Europa

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Contents

English[edit]

Wikipedia has an article on:
Wikipedia
Wikipedia has an article on:
Wikipedia

Etymology[edit]

From Ancient Greek Εὐρώπη (Eurṓpē), a character in Greek mythology.

Pronunciation[edit]

Proper noun[edit]

Europa

  1. (Greek mythology) A Phoenician princess abducted to Crete by Zeus.
  2. (astronomy) A moon of Jupiter.
  3. (astronomy) Short for 52 Europa, a main belt asteroid; not to be confused with the Jovian moon.

Derived terms[edit]

Translations[edit]


Afrikaans[edit]

Etymology[edit]

From Dutch Europa.

Proper noun[edit]

Europa

  1. Europe

Asturian[edit]

Proper noun[edit]

Europa f

  1. Europe

Derived terms[edit]


Catalan[edit]

Proper noun[edit]

Europa f

  1. Europe

Related terms[edit]

See also[edit]


Dutch[edit]

Pronunciation[edit]

  • IPA(key): /øːˈroːpaː/, [øˑˈroːpaˑ], [ʏˑˈroːpaˑ]
  • (file)

Proper noun[edit]

Europa n

  1. The continent Europe

Europa f

  1. (Greek mythology) A Phoenician princess abducted to Crete by Zeus
  2. A moon of Jupiter

Derived terms[edit]


Galician[edit]

Galician Wikipedia has articles on:
Wikipedia gl

Pronunciation[edit]

Proper noun[edit]

Europa

  1. Europe
  2. (astronomy) Europa (large moon of Jupiter)
  3. (astronomy) Europa (asteroid)
  4. (Greek mythology) Europa (woman seduced by Zeus)

Coordinate terms[edit]

Related terms[edit]


German[edit]

Pronunciation[edit]

Proper noun[edit]

Europa n (genitive Europas, no plural) Europa f (genitive Europa, no plural)

  1. (neuter) The continent Europe
    Deutschland liegt im Herzen Europas.
    Germany lies in the heart of Europe.
  2. (feminine) (Greek mythology) A Phoenician princess abducted to Crete by Zeus
  3. (feminine) A moon of Jupiter

Related terms[edit]


Ido[edit]

Etymology[edit]

Borrowed from English Europe, French Europe, German Europa, Italian Europa, Russian Евро́па (Jevrópa), Spanish Europa, ultimately from Latin Eurōpa, from Ancient Greek Εὐρώπη (Eurṓpē).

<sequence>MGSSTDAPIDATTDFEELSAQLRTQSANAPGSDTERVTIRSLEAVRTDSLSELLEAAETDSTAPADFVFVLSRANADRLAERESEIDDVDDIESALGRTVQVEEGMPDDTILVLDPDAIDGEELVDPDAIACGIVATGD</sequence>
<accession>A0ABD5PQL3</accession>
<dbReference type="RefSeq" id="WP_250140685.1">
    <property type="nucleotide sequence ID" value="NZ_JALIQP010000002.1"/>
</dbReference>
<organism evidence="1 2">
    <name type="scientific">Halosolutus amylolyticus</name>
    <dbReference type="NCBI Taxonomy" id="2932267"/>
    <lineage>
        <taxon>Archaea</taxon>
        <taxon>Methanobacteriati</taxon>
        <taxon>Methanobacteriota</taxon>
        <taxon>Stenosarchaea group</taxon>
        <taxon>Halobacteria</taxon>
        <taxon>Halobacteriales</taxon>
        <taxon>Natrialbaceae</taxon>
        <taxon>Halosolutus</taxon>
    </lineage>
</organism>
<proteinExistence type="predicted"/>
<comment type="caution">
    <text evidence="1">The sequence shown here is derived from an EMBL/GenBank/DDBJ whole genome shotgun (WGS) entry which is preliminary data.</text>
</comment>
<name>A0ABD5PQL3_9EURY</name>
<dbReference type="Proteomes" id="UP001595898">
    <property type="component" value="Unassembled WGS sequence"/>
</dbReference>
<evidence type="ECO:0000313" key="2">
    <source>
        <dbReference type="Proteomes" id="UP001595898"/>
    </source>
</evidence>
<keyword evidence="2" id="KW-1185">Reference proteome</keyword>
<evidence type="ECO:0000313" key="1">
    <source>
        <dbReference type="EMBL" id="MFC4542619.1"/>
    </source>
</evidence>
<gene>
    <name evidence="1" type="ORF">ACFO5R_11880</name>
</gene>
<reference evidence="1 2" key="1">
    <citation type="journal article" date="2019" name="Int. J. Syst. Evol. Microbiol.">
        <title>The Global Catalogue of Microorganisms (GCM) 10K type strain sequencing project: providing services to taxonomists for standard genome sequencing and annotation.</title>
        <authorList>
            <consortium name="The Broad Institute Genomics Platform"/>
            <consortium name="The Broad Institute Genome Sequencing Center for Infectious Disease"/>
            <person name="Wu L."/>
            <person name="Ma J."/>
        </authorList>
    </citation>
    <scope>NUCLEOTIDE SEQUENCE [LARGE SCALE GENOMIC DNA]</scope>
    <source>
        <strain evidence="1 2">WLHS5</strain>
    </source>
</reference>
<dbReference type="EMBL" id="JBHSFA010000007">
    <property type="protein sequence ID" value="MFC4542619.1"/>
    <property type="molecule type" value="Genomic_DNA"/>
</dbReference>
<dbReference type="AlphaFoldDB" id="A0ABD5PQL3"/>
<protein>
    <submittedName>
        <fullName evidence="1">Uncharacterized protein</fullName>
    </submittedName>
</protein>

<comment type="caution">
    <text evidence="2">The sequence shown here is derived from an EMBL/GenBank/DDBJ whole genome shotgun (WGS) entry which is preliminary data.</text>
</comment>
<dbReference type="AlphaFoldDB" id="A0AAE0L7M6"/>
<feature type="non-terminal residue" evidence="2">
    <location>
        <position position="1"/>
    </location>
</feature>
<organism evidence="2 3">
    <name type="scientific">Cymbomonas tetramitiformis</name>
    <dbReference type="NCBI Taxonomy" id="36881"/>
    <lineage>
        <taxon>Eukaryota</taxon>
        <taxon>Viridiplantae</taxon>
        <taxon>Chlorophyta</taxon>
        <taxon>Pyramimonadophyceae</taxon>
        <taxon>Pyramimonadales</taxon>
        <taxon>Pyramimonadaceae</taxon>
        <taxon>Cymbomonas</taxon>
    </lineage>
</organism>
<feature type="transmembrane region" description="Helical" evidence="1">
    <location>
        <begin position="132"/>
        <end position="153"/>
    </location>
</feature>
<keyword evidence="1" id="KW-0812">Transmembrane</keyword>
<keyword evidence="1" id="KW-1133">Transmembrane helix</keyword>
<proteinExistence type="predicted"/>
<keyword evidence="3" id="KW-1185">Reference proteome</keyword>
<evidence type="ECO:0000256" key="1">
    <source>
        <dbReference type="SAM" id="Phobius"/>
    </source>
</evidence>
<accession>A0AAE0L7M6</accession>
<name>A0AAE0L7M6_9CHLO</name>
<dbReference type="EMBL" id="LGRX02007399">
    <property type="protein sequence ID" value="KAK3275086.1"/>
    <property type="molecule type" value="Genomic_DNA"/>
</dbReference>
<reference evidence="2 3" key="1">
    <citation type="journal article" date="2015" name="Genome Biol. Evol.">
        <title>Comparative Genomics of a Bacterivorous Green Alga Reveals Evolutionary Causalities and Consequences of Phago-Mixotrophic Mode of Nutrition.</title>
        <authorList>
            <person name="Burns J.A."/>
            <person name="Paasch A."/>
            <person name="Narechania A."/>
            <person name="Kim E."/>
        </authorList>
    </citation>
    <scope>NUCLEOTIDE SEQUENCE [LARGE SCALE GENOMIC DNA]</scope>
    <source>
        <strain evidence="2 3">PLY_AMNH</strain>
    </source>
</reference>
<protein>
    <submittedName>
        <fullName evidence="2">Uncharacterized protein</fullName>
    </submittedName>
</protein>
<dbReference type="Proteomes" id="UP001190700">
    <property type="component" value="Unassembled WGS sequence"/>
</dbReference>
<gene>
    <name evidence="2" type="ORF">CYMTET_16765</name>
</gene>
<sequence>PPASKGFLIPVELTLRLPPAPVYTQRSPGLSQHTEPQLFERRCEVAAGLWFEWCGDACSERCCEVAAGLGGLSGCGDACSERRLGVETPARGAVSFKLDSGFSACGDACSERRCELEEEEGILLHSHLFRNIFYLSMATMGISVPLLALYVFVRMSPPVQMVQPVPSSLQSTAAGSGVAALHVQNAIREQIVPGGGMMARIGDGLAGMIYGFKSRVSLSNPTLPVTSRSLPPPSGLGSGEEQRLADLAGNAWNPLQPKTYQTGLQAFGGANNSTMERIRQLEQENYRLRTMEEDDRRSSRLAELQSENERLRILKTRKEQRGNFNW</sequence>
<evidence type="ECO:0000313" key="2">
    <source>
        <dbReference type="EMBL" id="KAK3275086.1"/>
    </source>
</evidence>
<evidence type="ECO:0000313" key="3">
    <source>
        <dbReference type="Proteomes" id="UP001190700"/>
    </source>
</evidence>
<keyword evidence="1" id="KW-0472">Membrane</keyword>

Pronunciation[edit]

  • IPA(key): /ew.ˈro.pa/, /ɛw.ˈɾɔ.pa/

Proper noun[edit]

Europa

  1. Europe

Derived terms[edit]

See also[edit]


Interlingua[edit]

Interlingua Wikipedia has an article on:
Wikipedia ia

Proper noun[edit]

Europa

  1. Europe
  2. Europa

Italian[edit]

Italian Wikipedia has an article on:
Wikipedia it

Pronunciation[edit]

  • IPA(key): /euˈrɔpa/, [eu̯ˈrɔː.pa]
  • Hyphenation: Eu‧rò‧pa

Proper noun[edit]

Europa f

  1. Europe
  2. Europa

Related terms[edit]

See also[edit]


Latin[edit]

Alternative forms[edit]

Etymology[edit]

From Ancient Greek Εὐρώπη (Eurṓpē, Europa), a character in Greek mythology.

Pronunciation[edit]

Proper noun[edit]

Eurōpa f (genitive Eurōpae); first declension

  1. (Greek mythology) Europa (Phoenician princess abducted by Zeus)
  2. Europe
    • 43, Pomponius Mela, De situ orbis, book 1, chapter 3:
      Brevis Europae descriptio.—Europa terminos habet, ab oriente Tanain et Maeotida et Pontum; a meridie reliqua nostri maris; ab occidente Atlanticum; a septentrione Britannicum oceanum. (genetive and nomitive cases)
      (please add an English translation of this quote)
    • ca. 415, Martianus Capella, De nuptiis Philologiae et Mercurii, book 6, section 661:
      Quartus vero et magnus Europae sinus ab Hellesponto incipiens Maeotis ostio terminatur. Nam arctum mare inter Europam et Asiam in angustias septem stadiorum interfluens coarctatur; quas angustias Hellespontum dicunt, ubi Xerxes Persidis rex aggregatis navibus ponteque constructo exercitum duxit. (genetive and accusative cases)
      (please add an English translation of this quote)

Inflection[edit]

First declension, with locative.

Case Singular
nominative Eurōpa